Special to the Tribune Advisor
With the NDP decision to continue with the Site C dam project it is imperative that we continue to provide real incentives for renewable energy projects (independent power producers, IPPs).
While researching information about how forest biomass is contributing toward the supply of electrical energy to the BC Hydro grid I came across a very informative paper. Published in 2010 by two authors from the University of Victoria, Amy Sopinka and G. Cornelis van Kooten, the paper is entitled “Is BC a Net Power Importer or Exporter ?” The 24-page report is not an easy read but is very helpful in explaining the complexities of developing an energy grid that provides power at a reasonable price on a consistent basis.
Sometimes it is easier to understand a complex problem if you start with a less complicated one. For example, an article in the Mother Earth News described a small scale system of off-the-grid power using a combination of solar panels with batteries, a wind turbine and gas generator.
The take away from this is that if solar is the main power source, wind and gas systems are needed for times when the sun does not provide the necessary power.
Efficient and reliable energy production and usage does not come from one source only. While the same principles apply to complicated systems like the massive BC hydro grid the obvious difference is the main power source being water storage behind dams.
What I took away from the article from the University of Victoria was that water stored in the multiple dams around the province was like the batteries in the smaller system. When possible it is kept in reserve until it can be used to derive the best price relative to other power sources.
The out of province power sources are Alberta which is a net user of our power and the U.S. which is a net exporter of power to B.C.
The Albertans import our power on a diurnal basis i.e. we export our expensive power during their peak demand from 7 a.m. to 10 p.m. and import their cheaper excess night time power. It is easier for them to import power rather than ramp the coal fired plants up and down to meet changing demands.
The authors point out that the B.C. exports and imports to the U.S. markets are relatively small compared to the overall size of the market and are more seasonal in nature compared to the diurnal movement to Alberta. Graphs show how B.C. requires more electricity for heating and lighting in the winter while southern states need more electricity in the summer mostly for air conditioning. Power moves back and forth depending on the relative advantage for either provider.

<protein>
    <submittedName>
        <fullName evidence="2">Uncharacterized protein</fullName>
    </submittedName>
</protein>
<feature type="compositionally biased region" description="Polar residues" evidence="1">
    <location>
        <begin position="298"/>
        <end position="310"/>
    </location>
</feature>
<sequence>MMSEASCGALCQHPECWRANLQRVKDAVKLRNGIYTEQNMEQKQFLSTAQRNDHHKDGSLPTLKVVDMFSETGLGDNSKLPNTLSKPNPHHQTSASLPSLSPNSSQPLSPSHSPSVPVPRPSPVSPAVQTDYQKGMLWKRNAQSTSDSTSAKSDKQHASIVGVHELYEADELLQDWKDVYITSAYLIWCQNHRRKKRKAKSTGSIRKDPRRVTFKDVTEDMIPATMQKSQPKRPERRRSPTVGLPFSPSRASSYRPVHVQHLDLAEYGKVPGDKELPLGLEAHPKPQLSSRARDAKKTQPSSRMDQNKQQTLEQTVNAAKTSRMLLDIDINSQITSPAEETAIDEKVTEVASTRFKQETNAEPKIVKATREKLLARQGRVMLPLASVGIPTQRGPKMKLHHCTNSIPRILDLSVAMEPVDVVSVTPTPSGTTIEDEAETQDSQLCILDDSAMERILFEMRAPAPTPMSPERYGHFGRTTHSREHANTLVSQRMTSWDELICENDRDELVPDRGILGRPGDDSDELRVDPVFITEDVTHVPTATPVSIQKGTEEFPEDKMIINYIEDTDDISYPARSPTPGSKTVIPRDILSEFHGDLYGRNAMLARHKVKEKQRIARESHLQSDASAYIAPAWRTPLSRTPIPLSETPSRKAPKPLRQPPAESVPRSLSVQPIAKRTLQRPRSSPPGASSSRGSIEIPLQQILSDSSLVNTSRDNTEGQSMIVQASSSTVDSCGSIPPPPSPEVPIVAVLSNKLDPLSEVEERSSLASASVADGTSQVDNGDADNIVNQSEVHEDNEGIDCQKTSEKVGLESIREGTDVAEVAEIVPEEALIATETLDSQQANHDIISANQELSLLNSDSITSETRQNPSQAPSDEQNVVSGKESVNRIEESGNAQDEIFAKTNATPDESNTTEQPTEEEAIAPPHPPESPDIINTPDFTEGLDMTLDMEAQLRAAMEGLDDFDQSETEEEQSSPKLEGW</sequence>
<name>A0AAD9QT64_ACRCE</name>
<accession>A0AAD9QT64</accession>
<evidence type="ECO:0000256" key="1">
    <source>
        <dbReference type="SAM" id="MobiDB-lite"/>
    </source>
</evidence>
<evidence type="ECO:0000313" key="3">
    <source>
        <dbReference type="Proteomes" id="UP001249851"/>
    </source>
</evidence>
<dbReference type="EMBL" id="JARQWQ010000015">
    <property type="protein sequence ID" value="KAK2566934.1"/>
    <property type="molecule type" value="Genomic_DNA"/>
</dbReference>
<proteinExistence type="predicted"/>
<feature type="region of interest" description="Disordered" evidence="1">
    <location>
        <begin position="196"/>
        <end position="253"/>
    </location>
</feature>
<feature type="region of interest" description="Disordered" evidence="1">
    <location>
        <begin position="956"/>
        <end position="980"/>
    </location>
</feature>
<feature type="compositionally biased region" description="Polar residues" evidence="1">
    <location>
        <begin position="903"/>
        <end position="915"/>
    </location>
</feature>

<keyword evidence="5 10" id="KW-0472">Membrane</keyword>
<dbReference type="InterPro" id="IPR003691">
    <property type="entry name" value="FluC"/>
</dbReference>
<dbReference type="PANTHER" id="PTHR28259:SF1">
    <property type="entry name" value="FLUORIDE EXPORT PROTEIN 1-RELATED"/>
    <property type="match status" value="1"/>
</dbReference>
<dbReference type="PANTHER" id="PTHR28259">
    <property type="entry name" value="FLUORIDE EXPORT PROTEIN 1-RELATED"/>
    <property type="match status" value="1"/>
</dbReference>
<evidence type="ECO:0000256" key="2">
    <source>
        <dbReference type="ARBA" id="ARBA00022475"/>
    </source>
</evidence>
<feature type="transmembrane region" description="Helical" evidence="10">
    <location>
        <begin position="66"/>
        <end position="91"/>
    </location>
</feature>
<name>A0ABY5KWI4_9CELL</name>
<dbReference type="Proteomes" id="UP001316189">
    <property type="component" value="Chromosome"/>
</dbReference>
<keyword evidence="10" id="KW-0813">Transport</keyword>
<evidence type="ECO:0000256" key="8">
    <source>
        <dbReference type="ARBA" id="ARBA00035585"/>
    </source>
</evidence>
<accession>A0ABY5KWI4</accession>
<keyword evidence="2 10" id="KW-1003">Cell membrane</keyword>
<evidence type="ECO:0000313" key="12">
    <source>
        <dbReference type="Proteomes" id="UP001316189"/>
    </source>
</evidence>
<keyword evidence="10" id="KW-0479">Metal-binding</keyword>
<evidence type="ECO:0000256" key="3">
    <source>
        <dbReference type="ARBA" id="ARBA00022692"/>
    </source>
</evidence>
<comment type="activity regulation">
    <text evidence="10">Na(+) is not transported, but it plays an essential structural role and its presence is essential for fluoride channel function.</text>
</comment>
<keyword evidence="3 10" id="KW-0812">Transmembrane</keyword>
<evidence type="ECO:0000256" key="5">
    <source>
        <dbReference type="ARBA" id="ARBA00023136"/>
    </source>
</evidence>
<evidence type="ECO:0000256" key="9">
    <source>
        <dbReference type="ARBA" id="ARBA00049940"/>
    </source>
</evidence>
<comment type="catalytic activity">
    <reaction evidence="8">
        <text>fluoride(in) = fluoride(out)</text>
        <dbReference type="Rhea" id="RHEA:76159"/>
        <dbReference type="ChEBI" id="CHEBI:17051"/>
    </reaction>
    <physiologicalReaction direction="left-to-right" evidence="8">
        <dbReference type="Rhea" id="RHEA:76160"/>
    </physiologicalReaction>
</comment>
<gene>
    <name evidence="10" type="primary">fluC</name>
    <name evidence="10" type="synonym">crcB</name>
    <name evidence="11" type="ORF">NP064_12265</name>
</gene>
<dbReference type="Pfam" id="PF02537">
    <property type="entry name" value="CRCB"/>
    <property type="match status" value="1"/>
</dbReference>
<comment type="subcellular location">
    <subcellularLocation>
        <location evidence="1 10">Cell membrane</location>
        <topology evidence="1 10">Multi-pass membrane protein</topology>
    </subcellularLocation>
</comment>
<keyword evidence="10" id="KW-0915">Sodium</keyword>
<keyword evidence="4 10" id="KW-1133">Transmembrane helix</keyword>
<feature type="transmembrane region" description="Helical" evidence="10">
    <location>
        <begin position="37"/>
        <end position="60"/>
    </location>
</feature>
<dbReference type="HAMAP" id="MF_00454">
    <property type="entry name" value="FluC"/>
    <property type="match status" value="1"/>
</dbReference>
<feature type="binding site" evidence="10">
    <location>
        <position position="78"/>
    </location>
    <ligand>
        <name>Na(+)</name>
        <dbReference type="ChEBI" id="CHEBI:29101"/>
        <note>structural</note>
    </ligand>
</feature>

The paper also reviews the pros and cons of a variety of alternate energy sources like run-of-river hydro, tidal power, solar photovoltaic (PV), wind and biomass. While the biomass plants like our local power plant have the advantage of more consistent power supply compared to solar or wind there can be a problem with competition for fibre from other users like pulp mills, OSB and pellet producers. In my opinion for the next nine years until the Site C starts to produce power (and beyond) we should be actively promoting the increase of alternate sources of power like solar, wind and biomass so that the we have a more flexible, diversified system.
In addition to the far north power systems as the main supplier of electricity we need to develop systems that, although more intermittent, would be more localized and provide longer term jobs and stability.
Jim Hilton is a professional agrologist and forester who has lived and worked in the Cariboo Chilcotin for the past 40 years. Now retired, Hilton still volunteers his skills with local community forests organizations.